Keeping on top of new and emerging trends in the construction industry not only helps keep your company from falling behind, but it helps you prepare for the future. This year has been an interesting year, with many changes to supply routes and technology. With the continuing growth and evolution of the construction industry, companies must stay up-to-date if they want to remain competitive. Here are 10 construction industry trends in 2018 that will carry into 2019.

Technology Advancements and Integration

The construction industry has been notoriously slow to jump into technology; however, this is a construction industry trend that isn’t going away. Construction project management software is getting better and better with more features. Many project management solutions are bundling scheduling, project management, and time in order to better serve construction companies. As these programs get better, this industry trend will carry over into 2019.

However, the technological advancements in the construction industry aren’t limited just to software. Drone usage is becoming more popular with construction companies as drones themselves become cheaper. Drones and aerial photography are useful for getting photographs and video of the landscape. They are increasing safety around the job site and can add more information to survey data.

Not only is the technology getting better, there are more options available. These options give contractors the ability to get drones, and other construction technologies at costs and with features that work best for them. Technology advancements and integrations are a construction industry trend in 2018 that will definitely carry over into 2019.

Construction Drone

Green Technology in Construction

Green construction is a growing field in construction. More and more buildings and plans are incorporating green technology into the construction process. Green construction is a way of building projects in an environmentally responsible and resource-efficient way. It covers from planning to design, to construction, maintenance, and demolition. These methods aren’t that different from the classic building methods since the economy, utility and durability are all important facets of the process.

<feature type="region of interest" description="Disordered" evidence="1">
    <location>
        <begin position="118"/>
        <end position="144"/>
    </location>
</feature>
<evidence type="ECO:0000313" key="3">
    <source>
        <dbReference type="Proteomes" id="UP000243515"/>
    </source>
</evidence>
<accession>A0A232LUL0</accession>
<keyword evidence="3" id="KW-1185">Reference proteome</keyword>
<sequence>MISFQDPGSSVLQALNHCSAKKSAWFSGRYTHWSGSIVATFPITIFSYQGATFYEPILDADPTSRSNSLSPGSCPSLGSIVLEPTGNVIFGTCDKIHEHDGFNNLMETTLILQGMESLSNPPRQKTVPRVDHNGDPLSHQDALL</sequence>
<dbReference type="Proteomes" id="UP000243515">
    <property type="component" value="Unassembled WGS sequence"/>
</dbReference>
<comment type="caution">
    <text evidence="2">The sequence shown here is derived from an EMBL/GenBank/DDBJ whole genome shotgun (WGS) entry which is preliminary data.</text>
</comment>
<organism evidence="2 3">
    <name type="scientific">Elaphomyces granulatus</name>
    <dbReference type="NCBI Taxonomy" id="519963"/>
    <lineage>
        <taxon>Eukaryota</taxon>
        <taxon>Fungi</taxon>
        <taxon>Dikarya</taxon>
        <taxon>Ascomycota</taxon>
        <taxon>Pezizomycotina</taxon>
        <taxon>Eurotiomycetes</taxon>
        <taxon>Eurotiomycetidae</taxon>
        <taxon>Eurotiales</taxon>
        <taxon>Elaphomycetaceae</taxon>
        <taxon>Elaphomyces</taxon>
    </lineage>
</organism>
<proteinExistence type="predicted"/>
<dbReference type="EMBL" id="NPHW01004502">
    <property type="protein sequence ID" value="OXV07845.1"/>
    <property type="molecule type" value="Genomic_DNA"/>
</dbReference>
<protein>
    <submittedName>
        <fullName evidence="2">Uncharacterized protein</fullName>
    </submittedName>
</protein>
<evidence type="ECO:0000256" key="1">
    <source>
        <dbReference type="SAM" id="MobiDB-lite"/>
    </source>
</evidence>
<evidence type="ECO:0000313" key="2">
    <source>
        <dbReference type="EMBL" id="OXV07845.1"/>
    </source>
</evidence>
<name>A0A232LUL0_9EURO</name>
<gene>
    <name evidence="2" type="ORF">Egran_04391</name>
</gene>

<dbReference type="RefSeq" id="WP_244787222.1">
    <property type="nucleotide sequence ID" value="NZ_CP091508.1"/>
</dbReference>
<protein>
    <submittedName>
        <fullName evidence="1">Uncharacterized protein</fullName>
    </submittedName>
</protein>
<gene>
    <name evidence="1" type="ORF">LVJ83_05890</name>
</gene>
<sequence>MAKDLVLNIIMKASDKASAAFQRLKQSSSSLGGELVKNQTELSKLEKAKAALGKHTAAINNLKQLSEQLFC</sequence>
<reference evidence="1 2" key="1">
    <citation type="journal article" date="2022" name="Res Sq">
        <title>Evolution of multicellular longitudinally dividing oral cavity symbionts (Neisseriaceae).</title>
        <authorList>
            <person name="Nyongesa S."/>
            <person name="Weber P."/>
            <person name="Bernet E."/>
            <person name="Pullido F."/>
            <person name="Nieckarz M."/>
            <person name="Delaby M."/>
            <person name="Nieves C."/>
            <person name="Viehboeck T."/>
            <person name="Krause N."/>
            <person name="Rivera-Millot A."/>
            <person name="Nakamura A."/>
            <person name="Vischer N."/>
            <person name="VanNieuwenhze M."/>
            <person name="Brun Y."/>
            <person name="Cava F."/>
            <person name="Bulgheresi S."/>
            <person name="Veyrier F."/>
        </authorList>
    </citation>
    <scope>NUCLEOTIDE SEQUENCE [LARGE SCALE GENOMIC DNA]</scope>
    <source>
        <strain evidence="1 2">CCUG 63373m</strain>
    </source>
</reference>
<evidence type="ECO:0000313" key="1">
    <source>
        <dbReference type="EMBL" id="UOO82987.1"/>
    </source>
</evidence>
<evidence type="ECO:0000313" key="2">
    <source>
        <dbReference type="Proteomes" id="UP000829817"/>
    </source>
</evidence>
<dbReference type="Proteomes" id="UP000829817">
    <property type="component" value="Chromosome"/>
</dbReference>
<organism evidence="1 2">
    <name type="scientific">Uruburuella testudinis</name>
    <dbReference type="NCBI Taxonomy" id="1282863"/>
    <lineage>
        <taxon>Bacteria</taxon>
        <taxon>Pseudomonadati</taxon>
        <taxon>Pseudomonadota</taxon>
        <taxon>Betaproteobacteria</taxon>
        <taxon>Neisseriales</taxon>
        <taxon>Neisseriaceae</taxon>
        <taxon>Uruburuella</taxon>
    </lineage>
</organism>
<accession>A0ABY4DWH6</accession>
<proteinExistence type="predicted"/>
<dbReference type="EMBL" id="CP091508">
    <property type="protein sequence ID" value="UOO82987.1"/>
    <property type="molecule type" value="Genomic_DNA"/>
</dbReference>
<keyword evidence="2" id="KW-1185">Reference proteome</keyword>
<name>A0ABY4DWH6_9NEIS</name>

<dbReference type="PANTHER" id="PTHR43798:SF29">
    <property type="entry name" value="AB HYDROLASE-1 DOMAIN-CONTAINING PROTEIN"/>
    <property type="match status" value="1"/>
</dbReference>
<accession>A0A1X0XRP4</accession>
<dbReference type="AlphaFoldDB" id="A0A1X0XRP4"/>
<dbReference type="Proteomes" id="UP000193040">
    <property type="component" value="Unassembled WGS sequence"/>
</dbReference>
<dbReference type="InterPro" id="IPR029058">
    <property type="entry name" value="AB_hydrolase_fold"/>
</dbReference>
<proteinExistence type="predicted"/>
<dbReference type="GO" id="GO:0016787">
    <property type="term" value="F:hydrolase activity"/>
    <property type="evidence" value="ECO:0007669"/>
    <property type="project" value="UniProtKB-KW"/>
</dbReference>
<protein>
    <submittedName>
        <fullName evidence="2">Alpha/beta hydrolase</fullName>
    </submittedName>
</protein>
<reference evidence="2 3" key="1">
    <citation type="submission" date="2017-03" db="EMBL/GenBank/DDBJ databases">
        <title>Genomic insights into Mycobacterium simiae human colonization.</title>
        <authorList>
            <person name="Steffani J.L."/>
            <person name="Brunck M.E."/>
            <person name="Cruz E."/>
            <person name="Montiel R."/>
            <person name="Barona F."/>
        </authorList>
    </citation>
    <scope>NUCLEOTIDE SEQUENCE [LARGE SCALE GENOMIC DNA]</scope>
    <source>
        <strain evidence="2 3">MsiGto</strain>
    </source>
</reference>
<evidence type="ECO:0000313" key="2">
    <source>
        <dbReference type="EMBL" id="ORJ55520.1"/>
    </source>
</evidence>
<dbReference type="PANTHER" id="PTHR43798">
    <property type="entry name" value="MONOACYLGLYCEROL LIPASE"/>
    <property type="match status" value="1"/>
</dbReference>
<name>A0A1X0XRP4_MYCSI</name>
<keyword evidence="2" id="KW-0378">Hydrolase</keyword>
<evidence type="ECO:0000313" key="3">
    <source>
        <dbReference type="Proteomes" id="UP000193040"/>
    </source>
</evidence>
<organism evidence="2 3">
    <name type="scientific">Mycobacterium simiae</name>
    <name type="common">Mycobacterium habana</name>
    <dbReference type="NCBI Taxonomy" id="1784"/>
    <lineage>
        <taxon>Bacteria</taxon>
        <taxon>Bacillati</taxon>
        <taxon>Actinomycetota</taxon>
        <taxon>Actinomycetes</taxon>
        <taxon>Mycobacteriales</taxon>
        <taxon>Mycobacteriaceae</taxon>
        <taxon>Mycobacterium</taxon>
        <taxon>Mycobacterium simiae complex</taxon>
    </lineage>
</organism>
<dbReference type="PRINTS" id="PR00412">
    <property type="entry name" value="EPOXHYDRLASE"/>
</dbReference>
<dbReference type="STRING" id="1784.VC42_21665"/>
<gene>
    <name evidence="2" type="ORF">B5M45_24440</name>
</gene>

The construction industry accounts for about 20% of global emissions. However, with crumbling buildings and an expanding population, there is a need for more buildings. By constructing environmentally friendly buildings and focusing on the longevity of the building, it is better for the environment.

Along with green construction methods, there is an increase in research into green construction projects. There are carbon scrubbing building facades, bricks made of recycled cigarette butts, thermally driven air conditioners and asphalt that will heal itself. This increase in green technology is part of the construction industry trends that will continue.

Increase in Modular and Prefabricated Construction Projects

Part of the construction industry trends we’ll continue to see into 2019 will probably be modular and prefabricated construction projects. Modular construction companies are making the news, in part because of the rate at which they can build residential and commercial buildings. Modular construction is a prefabricated approach to building repetitive structures. So office buildings, hotels, apartments and other such buildings are great for modular and prefabricated buildings.

Prefabricated and modular construction is a rising trend because of the amount of material, time, and flexibility of it. Modular construction has the ability to save companies a lot of time and money. Because units are built off campus in a factory, companies do not have to worry about the weather. The units also recycle material they don’t end up using or even excess material. This helps cut back on waste which is currently undergoing a big push at the moment. And they can build units that meet your exact specifications quickly and easily.

Increasing Material Cost

Increasing material costs is part of the construction industry trends that will continue into 2019. Prices were predicted to increase by 2-3% in the course of 2018. Construction companies were bracing for what these costs would mean to them and preparing for ways to stay competitive within the industry.

Building material costs have increased between the end of December 2017 and now. An Associated Builders and Contractors analysis of U.S. Bureau of Labor Statistics data proved that there is an increased cost. To be specific there was a 9% increase in building materials since this time last year. It comes at about 1% a month between this year and last year. The big rising costs were in Iron and Steel, Steel Mill Products, and Softwood lumber. These construction industry trends will continue so long as there is a decreased supply and increased cost for the supply.

Decreased Labor Force